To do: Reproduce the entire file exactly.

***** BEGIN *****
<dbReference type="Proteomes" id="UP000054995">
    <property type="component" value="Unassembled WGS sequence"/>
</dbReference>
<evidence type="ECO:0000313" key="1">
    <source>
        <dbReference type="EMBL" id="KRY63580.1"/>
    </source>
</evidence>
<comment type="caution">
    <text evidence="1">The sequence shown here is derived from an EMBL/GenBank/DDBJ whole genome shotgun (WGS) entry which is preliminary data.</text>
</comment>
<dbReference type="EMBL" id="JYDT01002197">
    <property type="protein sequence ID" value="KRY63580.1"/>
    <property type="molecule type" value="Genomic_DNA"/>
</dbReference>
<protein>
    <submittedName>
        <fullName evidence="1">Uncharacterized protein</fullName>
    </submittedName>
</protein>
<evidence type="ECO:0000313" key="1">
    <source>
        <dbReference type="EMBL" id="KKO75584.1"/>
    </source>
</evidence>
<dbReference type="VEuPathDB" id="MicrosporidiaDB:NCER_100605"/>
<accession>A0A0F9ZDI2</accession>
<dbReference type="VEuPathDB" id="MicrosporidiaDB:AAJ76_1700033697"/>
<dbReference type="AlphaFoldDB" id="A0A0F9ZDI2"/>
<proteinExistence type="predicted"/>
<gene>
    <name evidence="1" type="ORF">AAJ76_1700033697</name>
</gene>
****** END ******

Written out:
<dbReference type="Proteomes" id="UP000054995">
    <property type="component" value="Unassembled WGS sequence"/>
</dbReference>
<evidence type="ECO:0000313" key="1">
    <source>
        <dbReference type="EMBL" id="KRY63580.1"/>
    </source>
</evidence>
<comment type="caution">
    <text evidence="1">The sequence shown here is derived from an EMBL/GenBank/DDBJ whole genome shotgun (WGS) entry which is preliminary data.</text>
</comment>
<dbReference type="EMBL" id="JYDT01002197">
    <property type="protein sequence ID" value="KRY63580.1"/>
    <property type="molecule type" value="Genomic_DNA"/>
</dbReference>
<protein>
    <submittedName>
        <fullName evidence="1">Uncharacterized protein</fullName>
    </submittedName>
</protein>
<evidence type="ECO:0000313" key="1">
    <source>
        <dbReference type="EMBL" id="KKO75584.1"/>
    </source>
</evidence>
<dbReference type="VEuPathDB" id="MicrosporidiaDB:NCER_100605"/>
<accession>A0A0F9ZDI2</accession>
<dbReference type="VEuPathDB" id="MicrosporidiaDB:AAJ76_1700033697"/>
<dbReference type="AlphaFoldDB" id="A0A0F9ZDI2"/>
<proteinExistence type="predicted"/>
<gene>
    <name evidence="1" type="ORF">AAJ76_1700033697</name>
</gene>